At 31, Ali Sheridan has studied and worked in different areas of sustainability across a range of industries over the last 10 years both in Ireland and abroad. She’s currently on maternity leave from her role as Sustainability Development Manager and has been focusing on her sustainability focused blog, PurposeHub. “I’ve seen how awareness and interest in conscious consumption and sustainability has rapidly increased so I created PurposeHub to showcase all the great things that are happening in sustainability in Ireland and beyond – and there are A LOT!

She’s a self confessed,recovering fast fashion addict

“During my college years I worked in retail and became a little bit obsessed with clothes and fashion. I gave very little attention to the stories behind my clothes, I was much more focused on value and trends. Through my work I became more aware of the negative impacts of fast fashion and gradually began to move away from buying all my clothes on the high street. A big nudge for me was watching The True Cost – it’s not an easy film to watch but one I think everyone should see”.


“I have started to shift my focus from quantity to quality and nowadays I try to shop with more purpose. I do a lot more research of brands before I buy from them and try to buy pieces I can wear over and over and that I can layer through the seasons. I also buy preloved from eBay and charity shops”.


She’s a lover of sustainable brands 

“Luckily there is so much more choice these days when it comes to sustainable brands. Some of my favourites are People Tree, Everlane, Thought and Reformation. There are also some brilliant Irish sustainable brands that I love including Mamukko, Grown and We Are Islanders. I still buy some clothes from the high street but try to get items that I will wear over and over. A few brands have also launched sustainable collections, like the H&M Conscious Collection or Zara Life collection. While these don’t fully address the issue of fast fashion, I think it’s positive to see brands move in the right direction”.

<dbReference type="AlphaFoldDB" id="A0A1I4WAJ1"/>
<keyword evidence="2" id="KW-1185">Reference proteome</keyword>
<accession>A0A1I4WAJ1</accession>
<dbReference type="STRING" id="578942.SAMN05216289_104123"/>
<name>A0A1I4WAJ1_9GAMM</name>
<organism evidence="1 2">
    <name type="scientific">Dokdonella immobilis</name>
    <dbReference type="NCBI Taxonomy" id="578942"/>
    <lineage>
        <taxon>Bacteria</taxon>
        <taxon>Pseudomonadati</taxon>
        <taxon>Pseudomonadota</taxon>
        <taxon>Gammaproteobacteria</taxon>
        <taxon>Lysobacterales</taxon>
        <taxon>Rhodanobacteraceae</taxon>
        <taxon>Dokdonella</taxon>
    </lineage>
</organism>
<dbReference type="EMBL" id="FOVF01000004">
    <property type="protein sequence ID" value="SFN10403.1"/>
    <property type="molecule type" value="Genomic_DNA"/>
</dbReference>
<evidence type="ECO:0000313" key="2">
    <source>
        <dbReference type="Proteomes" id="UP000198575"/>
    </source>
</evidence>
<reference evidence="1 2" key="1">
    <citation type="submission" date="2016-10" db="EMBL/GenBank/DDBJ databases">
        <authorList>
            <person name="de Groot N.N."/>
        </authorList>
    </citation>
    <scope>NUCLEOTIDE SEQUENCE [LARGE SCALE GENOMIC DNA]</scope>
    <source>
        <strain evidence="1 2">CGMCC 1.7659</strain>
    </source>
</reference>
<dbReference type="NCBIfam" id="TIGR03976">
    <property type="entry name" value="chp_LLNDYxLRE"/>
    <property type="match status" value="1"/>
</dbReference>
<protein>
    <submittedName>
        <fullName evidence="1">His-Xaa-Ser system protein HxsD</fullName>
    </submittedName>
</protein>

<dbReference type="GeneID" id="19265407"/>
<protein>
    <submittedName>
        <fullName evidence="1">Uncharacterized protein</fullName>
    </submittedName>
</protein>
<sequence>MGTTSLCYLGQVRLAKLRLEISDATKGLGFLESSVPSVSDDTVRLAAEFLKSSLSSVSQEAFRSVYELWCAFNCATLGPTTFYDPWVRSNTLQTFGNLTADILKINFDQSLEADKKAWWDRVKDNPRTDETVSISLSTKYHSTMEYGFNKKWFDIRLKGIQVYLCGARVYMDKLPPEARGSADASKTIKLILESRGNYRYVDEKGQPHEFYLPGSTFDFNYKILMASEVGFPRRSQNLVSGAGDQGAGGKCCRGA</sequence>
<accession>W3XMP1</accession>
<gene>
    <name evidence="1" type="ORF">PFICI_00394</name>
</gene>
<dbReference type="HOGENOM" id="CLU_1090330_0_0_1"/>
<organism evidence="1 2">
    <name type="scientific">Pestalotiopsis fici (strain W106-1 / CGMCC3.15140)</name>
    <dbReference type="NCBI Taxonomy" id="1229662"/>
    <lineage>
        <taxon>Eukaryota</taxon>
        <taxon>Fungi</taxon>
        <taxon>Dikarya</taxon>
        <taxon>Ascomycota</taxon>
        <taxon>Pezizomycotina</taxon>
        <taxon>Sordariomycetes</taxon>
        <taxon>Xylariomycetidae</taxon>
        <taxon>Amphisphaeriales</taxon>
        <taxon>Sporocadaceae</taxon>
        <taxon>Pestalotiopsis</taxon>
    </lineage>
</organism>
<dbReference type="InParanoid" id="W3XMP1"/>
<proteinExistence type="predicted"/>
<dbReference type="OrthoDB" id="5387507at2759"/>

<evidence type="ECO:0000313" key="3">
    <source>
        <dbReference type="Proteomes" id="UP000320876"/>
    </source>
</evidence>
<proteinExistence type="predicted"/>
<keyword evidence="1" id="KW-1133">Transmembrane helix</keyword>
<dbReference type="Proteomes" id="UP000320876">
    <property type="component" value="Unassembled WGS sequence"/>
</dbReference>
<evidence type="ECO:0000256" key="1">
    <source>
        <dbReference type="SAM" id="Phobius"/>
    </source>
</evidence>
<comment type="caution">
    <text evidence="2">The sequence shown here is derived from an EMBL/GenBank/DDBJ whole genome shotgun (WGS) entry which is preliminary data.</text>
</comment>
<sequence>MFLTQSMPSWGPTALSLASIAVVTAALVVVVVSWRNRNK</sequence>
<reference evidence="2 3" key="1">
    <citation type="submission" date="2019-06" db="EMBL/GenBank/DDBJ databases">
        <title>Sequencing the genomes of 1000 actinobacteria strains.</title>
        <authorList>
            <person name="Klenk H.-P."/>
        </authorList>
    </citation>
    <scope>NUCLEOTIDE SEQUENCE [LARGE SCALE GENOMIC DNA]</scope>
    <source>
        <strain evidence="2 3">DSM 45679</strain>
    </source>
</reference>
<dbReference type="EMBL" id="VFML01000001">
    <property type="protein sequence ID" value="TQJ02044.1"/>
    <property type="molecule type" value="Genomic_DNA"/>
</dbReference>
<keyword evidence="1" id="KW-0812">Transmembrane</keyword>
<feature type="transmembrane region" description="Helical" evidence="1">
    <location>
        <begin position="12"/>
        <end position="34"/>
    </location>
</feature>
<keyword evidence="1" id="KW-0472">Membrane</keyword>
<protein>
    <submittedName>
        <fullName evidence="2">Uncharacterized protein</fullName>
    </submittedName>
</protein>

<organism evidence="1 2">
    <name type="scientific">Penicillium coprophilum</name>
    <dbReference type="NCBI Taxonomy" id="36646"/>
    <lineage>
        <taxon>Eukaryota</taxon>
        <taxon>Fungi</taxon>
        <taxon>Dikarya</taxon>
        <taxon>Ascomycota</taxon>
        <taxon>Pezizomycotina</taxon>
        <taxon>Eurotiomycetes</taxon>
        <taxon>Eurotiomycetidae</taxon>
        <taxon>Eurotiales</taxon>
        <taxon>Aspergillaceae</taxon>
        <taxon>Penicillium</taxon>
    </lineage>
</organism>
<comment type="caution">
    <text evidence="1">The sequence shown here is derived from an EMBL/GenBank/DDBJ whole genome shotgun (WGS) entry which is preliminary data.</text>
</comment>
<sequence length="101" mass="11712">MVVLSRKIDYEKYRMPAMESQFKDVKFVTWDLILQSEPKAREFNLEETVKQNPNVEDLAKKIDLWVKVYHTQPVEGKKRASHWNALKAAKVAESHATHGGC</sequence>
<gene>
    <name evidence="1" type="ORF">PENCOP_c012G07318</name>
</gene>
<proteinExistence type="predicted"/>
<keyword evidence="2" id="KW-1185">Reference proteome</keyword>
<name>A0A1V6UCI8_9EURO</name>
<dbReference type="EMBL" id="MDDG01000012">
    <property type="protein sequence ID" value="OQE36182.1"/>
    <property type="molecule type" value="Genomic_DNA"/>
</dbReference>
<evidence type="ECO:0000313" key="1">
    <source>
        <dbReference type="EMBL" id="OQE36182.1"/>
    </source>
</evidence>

We asked Ali to come along to the photoshoot in her favourite pieces that she’s been using for the #stiallchallenge


“This outfit pretty much sums up my approach to style at the moment. It’s a mix of sustainable labels and high street, colours and patterns, and structure and comfort. The top is from Topshop and is one of the few maternity bits I bought. In my experience, stylish,
sustainable maternity clothes are not easy to find but I really liked the cut and pattern of this top and have got lots of wear out of it. The jacket is from Thought and made from hemp. I think everyone thinks hemp is really bland and boring (and sometimes it can be!) but I love this jacket. It’s a beautiful colour, light and a great way to add a bit of structure to an outfit. The trousers are from YAS and have been a wardrobe staple for me for about 2 years now. Because they’re high waisted, they are great for work and going out and can be paired really easily with lots of different clothes”

Ali’s shoes are made from Pineapples!

The shoes are a little bit quirky. They are from PoZu, a company creating beautiful shoes from sustainable materials. These ones are made from a material called Pinatex, which is a leather- substitute material made from pineapple leaf fibres. I love the gold tip and they are so comfortable and well able to survive the Irish weather!


30 days and 30 items for the #stiallchallenge, how was it for Ali..

“The challenge has been a little bit of a rollercoaster. In the beginning, it was easy enough as 30 items seemed like a lot of choice. However, as the days went on, the challenge got harder as I tried to decide what to wear while taking into account the Irish weather, what I was doing that day and making sure clothes were out of the wash on time! As the end of the challenge nears, it has become refreshingly simple to pull together outfits from a limited selection of clothes – perfect when you have a new-born at home! However, some days I do struggle with the limited choice.”



“For someone who has been trying to move towards a more sustainable wardrobe I still have way too much stuff – and a lot of patterned tops! However, the challenge has pushed me to be more creative with my outfits and made me realise the different ways I can wear and pair up the clothes I already own. I’ve also recognised that not all my favourite pieces work together as well as they could and that I could work better at trying to create versatile outfits rather than buying one off pieces that I can rarely wear.


Ali plans on a wardrobe re-assessment 

“Yes definitely. Firstly, I need to do a deep dive on my wardrobe to discover what I already own and different ways to wear them. I’m also going to look at having some existing clothes altered to make them fit better or change them into new pieces and have signed up to do a course in Grafton Academy to learn some alteration skills which is something I never learnt in school. For more formal events like weddings I’m going to explore renting clothes. Luckily there are a lot more rent options coming to the Irish market like Sustainsister and Nu. Overall, I’m going to try focus on building up a wardrobe of key pieces and shop for quality, not
quantity, and support sustainable brands as much as possible”.



Photography: David Gannon

With special thanks to The Radisson Blu Hotel, Golden Lane, Dublin


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